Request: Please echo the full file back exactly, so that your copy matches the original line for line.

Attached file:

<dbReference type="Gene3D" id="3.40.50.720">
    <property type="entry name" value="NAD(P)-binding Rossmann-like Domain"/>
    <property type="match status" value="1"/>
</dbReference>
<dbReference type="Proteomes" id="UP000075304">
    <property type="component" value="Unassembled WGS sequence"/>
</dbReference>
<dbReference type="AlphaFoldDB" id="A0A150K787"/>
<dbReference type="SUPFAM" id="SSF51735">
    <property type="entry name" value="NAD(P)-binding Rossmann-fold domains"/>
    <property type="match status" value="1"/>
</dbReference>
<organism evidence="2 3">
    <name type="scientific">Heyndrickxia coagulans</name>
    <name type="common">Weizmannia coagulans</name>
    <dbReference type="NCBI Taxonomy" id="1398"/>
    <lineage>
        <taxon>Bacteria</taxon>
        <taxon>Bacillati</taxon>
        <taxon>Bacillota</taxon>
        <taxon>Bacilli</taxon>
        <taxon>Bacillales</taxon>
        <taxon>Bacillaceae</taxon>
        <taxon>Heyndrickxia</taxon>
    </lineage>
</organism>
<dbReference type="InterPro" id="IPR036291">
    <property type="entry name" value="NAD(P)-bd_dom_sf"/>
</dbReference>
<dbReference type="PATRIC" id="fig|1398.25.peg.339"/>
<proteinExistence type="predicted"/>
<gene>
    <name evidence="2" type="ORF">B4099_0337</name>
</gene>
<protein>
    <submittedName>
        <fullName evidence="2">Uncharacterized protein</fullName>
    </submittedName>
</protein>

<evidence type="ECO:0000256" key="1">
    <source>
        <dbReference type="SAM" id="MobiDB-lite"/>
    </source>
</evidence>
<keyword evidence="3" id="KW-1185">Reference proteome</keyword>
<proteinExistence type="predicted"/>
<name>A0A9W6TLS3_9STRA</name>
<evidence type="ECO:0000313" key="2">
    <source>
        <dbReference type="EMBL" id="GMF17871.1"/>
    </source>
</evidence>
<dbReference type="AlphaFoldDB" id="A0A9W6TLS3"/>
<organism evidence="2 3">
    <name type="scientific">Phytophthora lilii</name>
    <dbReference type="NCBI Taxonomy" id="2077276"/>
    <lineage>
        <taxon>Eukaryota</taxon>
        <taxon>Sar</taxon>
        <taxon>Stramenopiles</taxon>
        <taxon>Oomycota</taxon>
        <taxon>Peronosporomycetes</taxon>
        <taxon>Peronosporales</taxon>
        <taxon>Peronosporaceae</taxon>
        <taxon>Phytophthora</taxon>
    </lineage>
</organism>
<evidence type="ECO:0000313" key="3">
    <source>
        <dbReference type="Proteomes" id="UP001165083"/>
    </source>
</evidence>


<dbReference type="Gene3D" id="3.40.50.720">
    <property type="entry name" value="NAD(P)-binding Rossmann-like Domain"/>
    <property type="match status" value="1"/>
</dbReference>
<dbReference type="Proteomes" id="UP000075304">
    <property type="component" value="Unassembled WGS sequence"/>
</dbReference>
<dbReference type="AlphaFoldDB" id="A0A150K787"/>
<dbReference type="SUPFAM" id="SSF51735">
    <property type="entry name" value="NAD(P)-binding Rossmann-fold domains"/>
    <property type="match status" value="1"/>
</dbReference>
<organism evidence="2 3">
    <name type="scientific">Heyndrickxia coagulans</name>
    <name type="common">Weizmannia coagulans</name>
    <dbReference type="NCBI Taxonomy" id="1398"/>
    <lineage>
        <taxon>Bacteria</taxon>
        <taxon>Bacillati</taxon>
        <taxon>Bacillota</taxon>
        <taxon>Bacilli</taxon>
        <taxon>Bacillales</taxon>
        <taxon>Bacillaceae</taxon>
        <taxon>Heyndrickxia</taxon>
    </lineage>
</organism>
<dbReference type="InterPro" id="IPR036291">
    <property type="entry name" value="NAD(P)-bd_dom_sf"/>
</dbReference>
<dbReference type="PATRIC" id="fig|1398.25.peg.339"/>
<proteinExistence type="predicted"/>
<gene>
    <name evidence="2" type="ORF">B4099_0337</name>
</gene>
<protein>
    <submittedName>
        <fullName evidence="2">Uncharacterized protein</fullName>
    </submittedName>
</protein>

<evidence type="ECO:0000256" key="1">
    <source>
        <dbReference type="SAM" id="MobiDB-lite"/>
    </source>
</evidence>
<keyword evidence="3" id="KW-1185">Reference proteome</keyword>
<proteinExistence type="predicted"/>
<name>A0A9W6TLS3_9STRA</name>
<evidence type="ECO:0000313" key="2">
    <source>
        <dbReference type="EMBL" id="GMF17871.1"/>
    </source>
</evidence>
<dbReference type="AlphaFoldDB" id="A0A9W6TLS3"/>
<organism evidence="2 3">
    <name type="scientific">Phytophthora lilii</name>
    <dbReference type="NCBI Taxonomy" id="2077276"/>
    <lineage>
        <taxon>Eukaryota</taxon>
        <taxon>Sar</taxon>
        <taxon>Stramenopiles</taxon>
        <taxon>Oomycota</taxon>
        <taxon>Peronosporomycetes</taxon>
        <taxon>Peronosporales</taxon>
        <taxon>Peronosporaceae</taxon>
        <taxon>Phytophthora</taxon>
    </lineage>
</organism>
<evidence type="ECO:0000313" key="3">
    <source>
        <dbReference type="Proteomes" id="UP001165083"/>
    </source>
</evidence>